What the American Presidency will be—regarding cooperation or confrontation with the other leading scientific and economic powers—as of that G20 meeting of heads of state and government in three weeks, is also up in the air. It’s up to us.
U.S. POLITICAL AND ECONOMIC
June 4 (EIRNS)—Responding to the release of the White Paper “China’s Position on the China-U.S. Economic and Trade Consultations,” by China’s State Council, the U.S. Trade Representative (USTR) and the Department of Treasury issued a joint statement on June 3 declaring America’s “disappointment.” They said that the White Paper showed that China chose “to pursue a blame game misrepresenting the nature and history of trade negotiations between the two countries.”
The statement continued: “President Trump is committed to taking action to address the unfair trade practices that China has engaged in for decades, which have contributed to persistent and unsustainable trade deficits, almost $420 billion last year, and have caused severe harm to American workers, farmers, ranchers, and businesses.”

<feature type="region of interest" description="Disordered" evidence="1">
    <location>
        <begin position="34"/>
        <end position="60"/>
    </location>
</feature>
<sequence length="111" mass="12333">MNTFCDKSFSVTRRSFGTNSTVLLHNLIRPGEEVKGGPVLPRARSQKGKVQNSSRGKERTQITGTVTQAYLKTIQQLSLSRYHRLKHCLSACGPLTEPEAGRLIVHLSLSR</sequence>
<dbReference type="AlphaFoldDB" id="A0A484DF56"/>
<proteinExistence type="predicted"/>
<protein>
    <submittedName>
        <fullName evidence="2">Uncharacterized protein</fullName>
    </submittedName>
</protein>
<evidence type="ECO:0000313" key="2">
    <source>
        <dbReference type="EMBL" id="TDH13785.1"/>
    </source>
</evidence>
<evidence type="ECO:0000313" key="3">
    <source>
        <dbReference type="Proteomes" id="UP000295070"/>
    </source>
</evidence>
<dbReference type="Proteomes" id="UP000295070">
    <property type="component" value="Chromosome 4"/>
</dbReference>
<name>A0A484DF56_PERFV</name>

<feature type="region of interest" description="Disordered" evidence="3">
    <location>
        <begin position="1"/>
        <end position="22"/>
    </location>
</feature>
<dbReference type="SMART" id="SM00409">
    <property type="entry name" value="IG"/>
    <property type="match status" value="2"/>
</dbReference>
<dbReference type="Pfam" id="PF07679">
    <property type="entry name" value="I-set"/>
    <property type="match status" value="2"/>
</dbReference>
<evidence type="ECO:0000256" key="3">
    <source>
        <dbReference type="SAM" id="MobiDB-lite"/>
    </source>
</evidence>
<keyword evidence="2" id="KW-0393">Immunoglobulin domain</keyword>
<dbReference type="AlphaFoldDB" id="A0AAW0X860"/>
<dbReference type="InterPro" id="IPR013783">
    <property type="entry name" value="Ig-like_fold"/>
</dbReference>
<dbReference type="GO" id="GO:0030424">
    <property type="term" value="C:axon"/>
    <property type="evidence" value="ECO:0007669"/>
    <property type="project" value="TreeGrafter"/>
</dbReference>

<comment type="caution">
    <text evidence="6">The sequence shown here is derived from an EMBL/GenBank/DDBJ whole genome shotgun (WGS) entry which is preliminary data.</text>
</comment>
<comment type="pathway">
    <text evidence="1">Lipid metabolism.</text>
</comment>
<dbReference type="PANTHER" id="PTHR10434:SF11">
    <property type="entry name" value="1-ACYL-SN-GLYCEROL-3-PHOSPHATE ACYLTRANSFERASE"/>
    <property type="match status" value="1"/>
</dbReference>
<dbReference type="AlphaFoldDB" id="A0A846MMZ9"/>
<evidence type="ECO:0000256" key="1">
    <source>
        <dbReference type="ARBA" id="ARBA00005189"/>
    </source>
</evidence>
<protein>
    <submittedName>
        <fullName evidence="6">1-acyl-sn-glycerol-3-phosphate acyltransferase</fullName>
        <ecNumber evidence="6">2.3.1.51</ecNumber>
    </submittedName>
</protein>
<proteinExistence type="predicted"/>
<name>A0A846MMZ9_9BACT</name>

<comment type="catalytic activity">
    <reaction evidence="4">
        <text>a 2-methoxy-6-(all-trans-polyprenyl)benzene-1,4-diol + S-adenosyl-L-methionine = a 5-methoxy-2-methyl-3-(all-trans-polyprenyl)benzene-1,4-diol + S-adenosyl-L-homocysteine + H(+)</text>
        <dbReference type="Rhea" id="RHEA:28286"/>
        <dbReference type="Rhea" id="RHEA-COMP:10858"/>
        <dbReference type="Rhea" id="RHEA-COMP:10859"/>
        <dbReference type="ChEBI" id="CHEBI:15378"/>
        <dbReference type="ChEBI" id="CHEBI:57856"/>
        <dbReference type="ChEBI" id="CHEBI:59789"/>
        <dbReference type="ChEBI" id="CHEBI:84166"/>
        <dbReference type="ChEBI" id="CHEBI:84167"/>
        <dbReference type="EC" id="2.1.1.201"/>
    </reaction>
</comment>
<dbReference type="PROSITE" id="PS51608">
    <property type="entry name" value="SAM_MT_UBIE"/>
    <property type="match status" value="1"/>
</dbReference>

The USTR emphasized that “insistence on detailed and enforceable commitments from the Chinese in no way constitutes a threat to Chinese sovereignty.”
The Hong Kong daily South China Morning Post runs an analysis, “Why Beijing Isn’t Playing Blame Game with Its White Paper on Trade War,” citing experts asserting that the White Paper was part of China’s bid for a return to the negotiations, not an effort to assign blame on why they failed before. Chinese analysts who spoke withSCMP before the U.S. response was released, told the daily that Beijing was not pointing fingers, it was telling the U.S. it would not “give ground on matters of principle,” but that it was willing to commit to “credible suggestions.”